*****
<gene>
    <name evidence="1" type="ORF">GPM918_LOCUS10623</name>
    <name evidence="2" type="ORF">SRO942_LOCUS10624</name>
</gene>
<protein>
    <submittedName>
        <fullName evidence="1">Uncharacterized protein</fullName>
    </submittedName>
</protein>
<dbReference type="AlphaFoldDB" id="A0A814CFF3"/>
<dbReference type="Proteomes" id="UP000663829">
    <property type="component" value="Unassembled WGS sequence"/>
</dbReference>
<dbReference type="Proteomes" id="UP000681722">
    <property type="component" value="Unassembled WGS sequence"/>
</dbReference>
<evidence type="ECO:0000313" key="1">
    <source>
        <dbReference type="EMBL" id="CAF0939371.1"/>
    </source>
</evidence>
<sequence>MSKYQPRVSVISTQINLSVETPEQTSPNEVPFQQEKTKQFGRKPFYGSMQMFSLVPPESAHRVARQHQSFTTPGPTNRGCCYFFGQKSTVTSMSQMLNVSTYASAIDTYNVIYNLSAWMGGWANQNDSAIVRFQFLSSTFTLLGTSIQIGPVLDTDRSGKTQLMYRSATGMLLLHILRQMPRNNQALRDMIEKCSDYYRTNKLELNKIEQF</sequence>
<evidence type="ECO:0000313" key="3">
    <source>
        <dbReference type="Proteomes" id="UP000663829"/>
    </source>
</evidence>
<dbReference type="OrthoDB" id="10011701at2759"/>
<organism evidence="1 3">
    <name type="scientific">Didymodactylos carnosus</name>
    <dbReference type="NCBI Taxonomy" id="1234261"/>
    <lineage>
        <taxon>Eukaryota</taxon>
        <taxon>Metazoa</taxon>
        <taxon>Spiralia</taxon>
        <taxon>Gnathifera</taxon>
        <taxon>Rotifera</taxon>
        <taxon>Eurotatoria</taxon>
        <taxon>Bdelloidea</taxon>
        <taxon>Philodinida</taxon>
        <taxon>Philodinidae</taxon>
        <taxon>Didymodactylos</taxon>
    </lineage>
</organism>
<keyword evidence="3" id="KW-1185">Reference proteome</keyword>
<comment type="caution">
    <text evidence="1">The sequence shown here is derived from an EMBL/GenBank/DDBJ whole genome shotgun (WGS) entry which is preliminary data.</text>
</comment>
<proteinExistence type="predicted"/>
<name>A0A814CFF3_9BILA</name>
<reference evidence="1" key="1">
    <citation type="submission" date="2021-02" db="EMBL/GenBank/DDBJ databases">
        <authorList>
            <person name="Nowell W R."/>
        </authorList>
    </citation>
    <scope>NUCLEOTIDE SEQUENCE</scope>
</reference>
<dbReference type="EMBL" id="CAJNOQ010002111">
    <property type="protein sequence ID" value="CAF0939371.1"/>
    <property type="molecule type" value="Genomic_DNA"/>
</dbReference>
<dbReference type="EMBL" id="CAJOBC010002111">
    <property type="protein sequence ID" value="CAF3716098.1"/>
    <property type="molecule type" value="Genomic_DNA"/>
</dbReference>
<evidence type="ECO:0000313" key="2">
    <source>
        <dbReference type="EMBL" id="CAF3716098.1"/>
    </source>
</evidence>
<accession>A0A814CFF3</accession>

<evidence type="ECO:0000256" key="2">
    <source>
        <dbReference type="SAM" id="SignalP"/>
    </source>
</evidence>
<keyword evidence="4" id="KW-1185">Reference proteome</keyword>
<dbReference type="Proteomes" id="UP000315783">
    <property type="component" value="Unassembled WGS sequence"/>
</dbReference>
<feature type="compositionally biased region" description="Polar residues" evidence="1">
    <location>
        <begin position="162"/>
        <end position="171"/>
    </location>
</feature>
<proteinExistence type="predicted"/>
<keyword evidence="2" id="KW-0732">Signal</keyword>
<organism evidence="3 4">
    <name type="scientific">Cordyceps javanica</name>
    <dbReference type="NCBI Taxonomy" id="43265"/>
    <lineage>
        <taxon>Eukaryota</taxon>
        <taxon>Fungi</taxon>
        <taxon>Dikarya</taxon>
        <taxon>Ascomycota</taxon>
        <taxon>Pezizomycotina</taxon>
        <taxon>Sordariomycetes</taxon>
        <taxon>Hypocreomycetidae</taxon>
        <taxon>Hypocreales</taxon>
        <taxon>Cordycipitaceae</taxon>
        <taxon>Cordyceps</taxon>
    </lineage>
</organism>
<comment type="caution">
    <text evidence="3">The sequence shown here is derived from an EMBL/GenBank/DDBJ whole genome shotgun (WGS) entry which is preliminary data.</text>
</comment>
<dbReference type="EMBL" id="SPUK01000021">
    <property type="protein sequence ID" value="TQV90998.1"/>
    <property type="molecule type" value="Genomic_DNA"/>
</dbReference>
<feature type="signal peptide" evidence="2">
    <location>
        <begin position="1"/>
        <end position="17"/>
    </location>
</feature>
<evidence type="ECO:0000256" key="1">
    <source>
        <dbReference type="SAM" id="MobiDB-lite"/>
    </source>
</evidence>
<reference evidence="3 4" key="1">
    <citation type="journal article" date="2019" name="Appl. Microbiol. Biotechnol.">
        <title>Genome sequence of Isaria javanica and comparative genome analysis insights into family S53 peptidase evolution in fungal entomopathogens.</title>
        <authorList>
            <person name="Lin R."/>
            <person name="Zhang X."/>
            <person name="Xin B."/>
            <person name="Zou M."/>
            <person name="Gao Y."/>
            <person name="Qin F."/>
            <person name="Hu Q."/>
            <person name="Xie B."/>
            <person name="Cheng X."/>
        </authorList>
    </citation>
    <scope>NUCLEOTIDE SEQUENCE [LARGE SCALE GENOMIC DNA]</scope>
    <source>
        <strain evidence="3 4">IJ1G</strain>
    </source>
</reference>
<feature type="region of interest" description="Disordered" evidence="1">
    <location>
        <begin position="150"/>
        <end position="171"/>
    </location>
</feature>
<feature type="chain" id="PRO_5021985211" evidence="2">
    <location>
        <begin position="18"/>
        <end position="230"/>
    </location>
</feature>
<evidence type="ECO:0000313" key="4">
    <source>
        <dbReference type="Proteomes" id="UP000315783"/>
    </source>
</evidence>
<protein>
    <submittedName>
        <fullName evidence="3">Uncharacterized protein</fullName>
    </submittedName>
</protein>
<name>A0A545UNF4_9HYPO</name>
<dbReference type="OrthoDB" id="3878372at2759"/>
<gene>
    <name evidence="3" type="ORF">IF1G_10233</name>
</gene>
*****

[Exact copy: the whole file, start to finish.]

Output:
<gene>
    <name evidence="1" type="ORF">GPM918_LOCUS10623</name>
    <name evidence="2" type="ORF">SRO942_LOCUS10624</name>
</gene>
<protein>
    <submittedName>
        <fullName evidence="1">Uncharacterized protein</fullName>
    </submittedName>
</protein>
<dbReference type="AlphaFoldDB" id="A0A814CFF3"/>
<dbReference type="Proteomes" id="UP000663829">
    <property type="component" value="Unassembled WGS sequence"/>
</dbReference>
<dbReference type="Proteomes" id="UP000681722">
    <property type="component" value="Unassembled WGS sequence"/>
</dbReference>
<evidence type="ECO:0000313" key="1">
    <source>
        <dbReference type="EMBL" id="CAF0939371.1"/>
    </source>
</evidence>
<sequence>MSKYQPRVSVISTQINLSVETPEQTSPNEVPFQQEKTKQFGRKPFYGSMQMFSLVPPESAHRVARQHQSFTTPGPTNRGCCYFFGQKSTVTSMSQMLNVSTYASAIDTYNVIYNLSAWMGGWANQNDSAIVRFQFLSSTFTLLGTSIQIGPVLDTDRSGKTQLMYRSATGMLLLHILRQMPRNNQALRDMIEKCSDYYRTNKLELNKIEQF</sequence>
<evidence type="ECO:0000313" key="3">
    <source>
        <dbReference type="Proteomes" id="UP000663829"/>
    </source>
</evidence>
<dbReference type="OrthoDB" id="10011701at2759"/>
<organism evidence="1 3">
    <name type="scientific">Didymodactylos carnosus</name>
    <dbReference type="NCBI Taxonomy" id="1234261"/>
    <lineage>
        <taxon>Eukaryota</taxon>
        <taxon>Metazoa</taxon>
        <taxon>Spiralia</taxon>
        <taxon>Gnathifera</taxon>
        <taxon>Rotifera</taxon>
        <taxon>Eurotatoria</taxon>
        <taxon>Bdelloidea</taxon>
        <taxon>Philodinida</taxon>
        <taxon>Philodinidae</taxon>
        <taxon>Didymodactylos</taxon>
    </lineage>
</organism>
<keyword evidence="3" id="KW-1185">Reference proteome</keyword>
<comment type="caution">
    <text evidence="1">The sequence shown here is derived from an EMBL/GenBank/DDBJ whole genome shotgun (WGS) entry which is preliminary data.</text>
</comment>
<proteinExistence type="predicted"/>
<name>A0A814CFF3_9BILA</name>
<reference evidence="1" key="1">
    <citation type="submission" date="2021-02" db="EMBL/GenBank/DDBJ databases">
        <authorList>
            <person name="Nowell W R."/>
        </authorList>
    </citation>
    <scope>NUCLEOTIDE SEQUENCE</scope>
</reference>
<dbReference type="EMBL" id="CAJNOQ010002111">
    <property type="protein sequence ID" value="CAF0939371.1"/>
    <property type="molecule type" value="Genomic_DNA"/>
</dbReference>
<dbReference type="EMBL" id="CAJOBC010002111">
    <property type="protein sequence ID" value="CAF3716098.1"/>
    <property type="molecule type" value="Genomic_DNA"/>
</dbReference>
<evidence type="ECO:0000313" key="2">
    <source>
        <dbReference type="EMBL" id="CAF3716098.1"/>
    </source>
</evidence>
<accession>A0A814CFF3</accession>

<evidence type="ECO:0000256" key="2">
    <source>
        <dbReference type="SAM" id="SignalP"/>
    </source>
</evidence>
<keyword evidence="4" id="KW-1185">Reference proteome</keyword>
<dbReference type="Proteomes" id="UP000315783">
    <property type="component" value="Unassembled WGS sequence"/>
</dbReference>
<feature type="compositionally biased region" description="Polar residues" evidence="1">
    <location>
        <begin position="162"/>
        <end position="171"/>
    </location>
</feature>
<proteinExistence type="predicted"/>
<keyword evidence="2" id="KW-0732">Signal</keyword>
<organism evidence="3 4">
    <name type="scientific">Cordyceps javanica</name>
    <dbReference type="NCBI Taxonomy" id="43265"/>
    <lineage>
        <taxon>Eukaryota</taxon>
        <taxon>Fungi</taxon>
        <taxon>Dikarya</taxon>
        <taxon>Ascomycota</taxon>
        <taxon>Pezizomycotina</taxon>
        <taxon>Sordariomycetes</taxon>
        <taxon>Hypocreomycetidae</taxon>
        <taxon>Hypocreales</taxon>
        <taxon>Cordycipitaceae</taxon>
        <taxon>Cordyceps</taxon>
    </lineage>
</organism>
<comment type="caution">
    <text evidence="3">The sequence shown here is derived from an EMBL/GenBank/DDBJ whole genome shotgun (WGS) entry which is preliminary data.</text>
</comment>
<dbReference type="EMBL" id="SPUK01000021">
    <property type="protein sequence ID" value="TQV90998.1"/>
    <property type="molecule type" value="Genomic_DNA"/>
</dbReference>
<feature type="signal peptide" evidence="2">
    <location>
        <begin position="1"/>
        <end position="17"/>
    </location>
</feature>
<evidence type="ECO:0000256" key="1">
    <source>
        <dbReference type="SAM" id="MobiDB-lite"/>
    </source>
</evidence>
<reference evidence="3 4" key="1">
    <citation type="journal article" date="2019" name="Appl. Microbiol. Biotechnol.">
        <title>Genome sequence of Isaria javanica and comparative genome analysis insights into family S53 peptidase evolution in fungal entomopathogens.</title>
        <authorList>
            <person name="Lin R."/>
            <person name="Zhang X."/>
            <person name="Xin B."/>
            <person name="Zou M."/>
            <person name="Gao Y."/>
            <person name="Qin F."/>
            <person name="Hu Q."/>
            <person name="Xie B."/>
            <person name="Cheng X."/>
        </authorList>
    </citation>
    <scope>NUCLEOTIDE SEQUENCE [LARGE SCALE GENOMIC DNA]</scope>
    <source>
        <strain evidence="3 4">IJ1G</strain>
    </source>
</reference>
<feature type="region of interest" description="Disordered" evidence="1">
    <location>
        <begin position="150"/>
        <end position="171"/>
    </location>
</feature>
<feature type="chain" id="PRO_5021985211" evidence="2">
    <location>
        <begin position="18"/>
        <end position="230"/>
    </location>
</feature>
<evidence type="ECO:0000313" key="4">
    <source>
        <dbReference type="Proteomes" id="UP000315783"/>
    </source>
</evidence>
<protein>
    <submittedName>
        <fullName evidence="3">Uncharacterized protein</fullName>
    </submittedName>
</protein>
<name>A0A545UNF4_9HYPO</name>
<dbReference type="OrthoDB" id="3878372at2759"/>
<gene>
    <name evidence="3" type="ORF">IF1G_10233</name>
</gene>